Critical race theory legislation in Pa. misses the more urgent issues in our schools | Opinion
Rep. Donna Bullock: Many of our schools are underfunded, toxic, and dilapidated, lack resources, and are unsafe.
Heading into a new school year is both exciting and stressful — from school supplies, bus routes, teacher assignments, to dreaded school board meetings. While parents, students, and educators navigate returning to the classroom during a pandemic, a confusing conversation about curriculum has spiraled out of control and it requires clarification.
Many of our schools are underfunded, toxic, and dilapidated, lack resources, and are unsafe. Instead of addressing those very real issues that affect, and can even threaten, the lives of students and teachers every day, a Republican bill in the legislature has been introduced to create further divide and instill fear in parents and educators across the commonwealth by spreading misinformation about a particular subject: critical race theory, or CRT.
Let’s start with the definition of CRT. Don’t Google it, since the definition of CRT has been hijacked and muddied by those who demonize it without even understanding what it truly is.
In general, it dissects the idea that law is neither just nor neutral. It is a theory about the history of racism and American law designed to be taught in law schools, not elementary schools. The American Bar Association describes it as “a practice of interrogating the role of race and racism in society that emerged in the legal academy and spread to other fields of scholarship.” The theory examines the legacy of racism and how it manifests in the legal systems of redlining, mass incarceration, voting rights, and even the underfunding of schools. But it’s now being twisted by those who seem to not understand it or who want to push a false narrative to further their agenda.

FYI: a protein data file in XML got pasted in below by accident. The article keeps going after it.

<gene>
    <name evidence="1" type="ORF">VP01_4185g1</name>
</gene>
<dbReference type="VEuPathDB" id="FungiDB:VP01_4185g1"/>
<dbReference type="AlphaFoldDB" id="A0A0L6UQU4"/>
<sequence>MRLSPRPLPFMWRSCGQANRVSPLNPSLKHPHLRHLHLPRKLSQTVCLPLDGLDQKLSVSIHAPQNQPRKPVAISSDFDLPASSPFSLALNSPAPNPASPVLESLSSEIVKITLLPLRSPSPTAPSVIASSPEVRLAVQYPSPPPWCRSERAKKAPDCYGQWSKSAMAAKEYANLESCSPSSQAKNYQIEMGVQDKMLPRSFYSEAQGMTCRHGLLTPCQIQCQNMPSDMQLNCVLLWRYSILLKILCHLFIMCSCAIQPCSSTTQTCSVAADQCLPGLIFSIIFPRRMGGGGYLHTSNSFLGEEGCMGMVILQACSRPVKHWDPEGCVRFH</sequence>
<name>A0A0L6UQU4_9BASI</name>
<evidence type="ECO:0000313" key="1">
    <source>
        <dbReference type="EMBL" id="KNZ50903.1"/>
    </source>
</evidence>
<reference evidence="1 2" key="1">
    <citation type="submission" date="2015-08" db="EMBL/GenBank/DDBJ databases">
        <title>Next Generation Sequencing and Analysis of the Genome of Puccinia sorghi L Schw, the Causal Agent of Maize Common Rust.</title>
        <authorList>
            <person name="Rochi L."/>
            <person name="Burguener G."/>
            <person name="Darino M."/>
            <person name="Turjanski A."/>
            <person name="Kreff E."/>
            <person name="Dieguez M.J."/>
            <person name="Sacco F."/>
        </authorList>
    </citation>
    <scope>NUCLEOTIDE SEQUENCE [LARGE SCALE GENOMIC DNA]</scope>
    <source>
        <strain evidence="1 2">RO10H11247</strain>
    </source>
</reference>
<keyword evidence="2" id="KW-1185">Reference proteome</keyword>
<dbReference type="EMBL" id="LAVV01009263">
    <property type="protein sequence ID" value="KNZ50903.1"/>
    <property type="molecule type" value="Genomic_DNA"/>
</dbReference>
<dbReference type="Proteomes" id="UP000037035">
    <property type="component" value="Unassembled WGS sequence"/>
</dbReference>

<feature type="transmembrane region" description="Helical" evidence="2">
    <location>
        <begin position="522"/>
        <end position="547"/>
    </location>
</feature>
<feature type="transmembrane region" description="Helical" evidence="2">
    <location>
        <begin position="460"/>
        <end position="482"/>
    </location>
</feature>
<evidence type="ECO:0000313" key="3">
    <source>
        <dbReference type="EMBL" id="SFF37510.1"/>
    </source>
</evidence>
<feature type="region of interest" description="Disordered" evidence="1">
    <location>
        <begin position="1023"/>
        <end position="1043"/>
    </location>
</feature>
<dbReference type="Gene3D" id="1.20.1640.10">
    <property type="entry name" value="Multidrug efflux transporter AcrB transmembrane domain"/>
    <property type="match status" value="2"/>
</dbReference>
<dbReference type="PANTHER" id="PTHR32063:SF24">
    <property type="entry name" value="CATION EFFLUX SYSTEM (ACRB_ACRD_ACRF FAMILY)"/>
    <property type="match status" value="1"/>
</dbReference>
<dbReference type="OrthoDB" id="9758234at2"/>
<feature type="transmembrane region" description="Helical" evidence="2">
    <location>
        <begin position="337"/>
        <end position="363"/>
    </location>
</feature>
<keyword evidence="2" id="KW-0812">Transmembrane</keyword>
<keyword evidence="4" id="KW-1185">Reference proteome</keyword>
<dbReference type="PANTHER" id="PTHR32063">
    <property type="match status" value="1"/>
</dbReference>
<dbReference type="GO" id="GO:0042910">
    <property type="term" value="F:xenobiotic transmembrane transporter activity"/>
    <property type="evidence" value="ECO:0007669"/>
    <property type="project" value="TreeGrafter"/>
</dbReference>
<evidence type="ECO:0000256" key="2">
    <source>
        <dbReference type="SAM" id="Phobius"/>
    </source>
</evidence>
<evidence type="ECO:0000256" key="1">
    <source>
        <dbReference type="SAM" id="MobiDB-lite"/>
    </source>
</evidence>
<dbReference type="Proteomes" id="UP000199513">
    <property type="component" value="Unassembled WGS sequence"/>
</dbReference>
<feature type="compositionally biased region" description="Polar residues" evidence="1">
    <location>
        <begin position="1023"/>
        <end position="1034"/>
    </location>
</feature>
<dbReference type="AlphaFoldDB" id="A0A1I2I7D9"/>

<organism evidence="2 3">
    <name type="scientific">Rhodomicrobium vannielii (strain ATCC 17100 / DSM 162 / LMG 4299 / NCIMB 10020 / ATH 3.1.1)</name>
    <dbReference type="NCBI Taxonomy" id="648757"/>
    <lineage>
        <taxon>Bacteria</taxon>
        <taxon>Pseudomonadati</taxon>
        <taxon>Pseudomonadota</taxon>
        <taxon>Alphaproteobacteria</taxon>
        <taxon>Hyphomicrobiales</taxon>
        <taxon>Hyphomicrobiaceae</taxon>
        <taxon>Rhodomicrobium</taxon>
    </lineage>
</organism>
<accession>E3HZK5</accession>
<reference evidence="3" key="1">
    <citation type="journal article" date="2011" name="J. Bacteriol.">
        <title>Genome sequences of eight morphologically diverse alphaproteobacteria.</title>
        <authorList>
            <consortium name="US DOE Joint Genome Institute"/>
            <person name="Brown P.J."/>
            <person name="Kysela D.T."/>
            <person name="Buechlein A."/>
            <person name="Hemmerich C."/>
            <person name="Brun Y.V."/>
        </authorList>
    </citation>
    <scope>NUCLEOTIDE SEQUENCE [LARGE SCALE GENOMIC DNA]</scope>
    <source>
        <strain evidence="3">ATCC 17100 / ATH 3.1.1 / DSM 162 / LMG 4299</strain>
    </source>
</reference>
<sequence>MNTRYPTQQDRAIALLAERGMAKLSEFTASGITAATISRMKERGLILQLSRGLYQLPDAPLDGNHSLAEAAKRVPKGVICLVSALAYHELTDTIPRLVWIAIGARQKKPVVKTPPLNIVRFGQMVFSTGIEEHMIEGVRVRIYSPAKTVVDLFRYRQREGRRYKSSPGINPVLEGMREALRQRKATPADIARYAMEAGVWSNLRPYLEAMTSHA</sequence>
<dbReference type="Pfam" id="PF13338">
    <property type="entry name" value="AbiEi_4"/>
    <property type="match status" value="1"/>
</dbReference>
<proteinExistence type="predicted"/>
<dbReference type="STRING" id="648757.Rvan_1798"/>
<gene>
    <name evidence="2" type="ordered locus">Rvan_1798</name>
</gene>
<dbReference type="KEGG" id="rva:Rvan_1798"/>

It seems that is the goal of the Republican members of the General Assembly who have introduced a bill, HB 1532, to prohibit the teaching of CRT.
The proposed legislation would “prohibit the teaching, funding, or dissemination of racist and sexist concepts by the commonwealth ... including school districts.” On the surface, it sounds like something many people would agree with. However, this is the language that the bill’s authors, Reps. Russ Diamond and Barbara Gleim, have used to describe CRT. That’s problematic and disingenuous because CRT is neither sexist nor racist. Furthermore, CRT is not, and has never been, taught in our K-12 schools.
In their sponsorship memo, the bill’s authors further explain that “our schools should be teaching that every individual is equal under the law.” Yet, we don’t treat our students equally under the law. We fail to equitably fund Pennsylvania schools. Students of all races attend underfunded schools. Black and Latino students, however, are overwhelmingly represented in those districts — meaning their schools have larger class sizes with fewer qualified teachers in dilapidated buildings. Their educational experiences aren’t exactly equal to students at better resourced schools.
Where is the discussion about school funding? Where is the outrage over toxic schools? Where is the debate about access to broadband and technology?
Instead of promoting misguided and divisive legislation to prohibit classroom discussions about race, lawmakers should instead focus on fixing the problems of toxic, unsafe, and underfunded schools.
Donna Bullock is the state representative for the 195th Legislative District in Philadelphia.